By MICHAEL DAVIDOW, Radio Free New Hampshire
My favorite newspaper, the New York Times, which is still worth reading in spite of itself (sort of like how a cereal box still lists ingredients, no matter what other useless verbiage it might also feature), ran an interesting obituary the other day, and got some facts wrong in doing so. Andrei Gromyko, the late Soviet ambassador, used to say that the Times was a very balanced newspaper: half truth and half lies. Often, however, it’s just plain tone deaf. Too busy with its own agenda.
The obituary concerned a Soviet filmmaker named Marina Goldovskaya, and if that is not a lovely name, I don’t know what would be. The subjects of her documentaries were things like the gulag, the role of journalists in a free society, the worth of the old aristocracy. Her work was controversial and she often risked being punished for it. She seems to have been a great soul with very little fear; or more precisely, she mastered her fears.
The Times ignored her Jewish heritage, of course, because the Times is always happy to write Jews out of history. But of equal note on this occasion, they ignored something else too: a poem of life hiding in plain sight, made from the bitter iron and ugly steel of old Soviet reality, shot through with the brilliant light of pure human decency.
Per the Times, “in 1938, her father, then a deputy minister of film, had been overseeing construction of the Kremlin’s movie theater when a lamp exploded. Stalin believed it was an assassination attempt and sentenced him to five months in prison.”
Something about that sentence stuck me as odd. As I sometimes mention in these pages, I am a criminal defense attorney by trade, and “five months in prison” seemed like an unlikely punishment to me. People are usually sentenced to even numbers: a year, or half a year, or (especially in the old Soviet Union) ten years, or life, or death. You also did not get “five months” for trying to kill Stalin. So I looked things up on line. And conveniently enough, it turns out that this woman wrote an autobiography that was readily available, in which she tells the story a little differently.
Her father, surnamed Goldovsky, had been arrested, imprisoned, and duly tortured because of that exploding lamp (the Times got that right, at least). They tried to make him confess his crime, but he refused. They brought him for yet another interrogation and there he was made to face his accuser in person, a co-worker at the Kremlin named Shumyatsky.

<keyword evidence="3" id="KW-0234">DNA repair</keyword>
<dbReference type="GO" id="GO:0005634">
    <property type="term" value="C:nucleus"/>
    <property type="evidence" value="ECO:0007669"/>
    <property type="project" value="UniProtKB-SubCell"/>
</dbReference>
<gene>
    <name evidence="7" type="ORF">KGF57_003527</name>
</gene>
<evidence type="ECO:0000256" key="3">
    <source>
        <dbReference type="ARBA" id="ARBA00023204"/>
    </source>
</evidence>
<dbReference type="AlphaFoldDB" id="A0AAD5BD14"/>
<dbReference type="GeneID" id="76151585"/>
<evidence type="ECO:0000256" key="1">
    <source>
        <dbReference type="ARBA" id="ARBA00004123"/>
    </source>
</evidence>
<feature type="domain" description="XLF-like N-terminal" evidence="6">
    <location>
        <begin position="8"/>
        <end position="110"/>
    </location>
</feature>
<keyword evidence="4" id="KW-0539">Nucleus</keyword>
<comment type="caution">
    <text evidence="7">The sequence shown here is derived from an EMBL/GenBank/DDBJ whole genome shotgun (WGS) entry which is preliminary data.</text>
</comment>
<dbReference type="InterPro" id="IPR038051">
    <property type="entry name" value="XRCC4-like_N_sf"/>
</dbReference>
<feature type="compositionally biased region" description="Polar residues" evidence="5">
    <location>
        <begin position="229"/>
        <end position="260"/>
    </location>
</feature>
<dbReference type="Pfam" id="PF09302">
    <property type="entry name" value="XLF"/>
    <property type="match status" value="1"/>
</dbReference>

Shumyatsky had also been tortured for months, and he had plainly broken under the strain. This pale ghost of a man rambled on about Goldovsky’s guilt until Goldovsky finally snapped. He yelled at his old friend, asserted his innocence, and told him he was only hurting himself by saying such blatant lies. Shumyatsky, stunned, continued to mumble that Goldovsky was guilty. And the interrogation was over. Goldovsky was returned to his cell.
Shortly after that happened, though, he was also simply released. He had not been “sentenced to five months.” They simply let him go after that staged encounter of his with Shumyatsky, and they told him to keep his mouth shut. And decades later, after the KGB opened its files, and people were more able to get answers to things, his daughter learned why: an hour after that encounter, Shumyatsky had asked to give his captors another statement, in which he had sworn that Goldovsky was, in truth, an innocent man. Shumyatsky himself was executed. But in a final act of humanity, a final nod to the value of truth, a final statement of grace, he had saved Goldovsky’s life.
That was the story that the New York Times managed to muff. Just another dime-common number about truth, and life, and death. Russian-style, mixed with a touch of Judaism: these are my people, after all, so unlike those writers and editors in Manhattan, I feel these things pretty keenly.
The Jewish holiday of Passover is coming soon, anyway. For those unfamiliar with it, Passover celebrates the liberation of the ancient Israelites from captivity in Egypt. They will be celebrating it in Ukraine this year, under bombardment from liars, bullies, and those lacking shame. It’s only fitting, though. We teach that we were liberated not because we were powerful, but because we worshipped the truth. Never an easy thing to do.
He is the author of Gate City, Split Thirty, and The Rocketdyne Commission, three novels about politics and advertising which, taken together, form The Henry Bell Project, The Book of Order, and his most recent one, The Hunter of Talyashevka . They are available on Amazon and Barnes and Noble.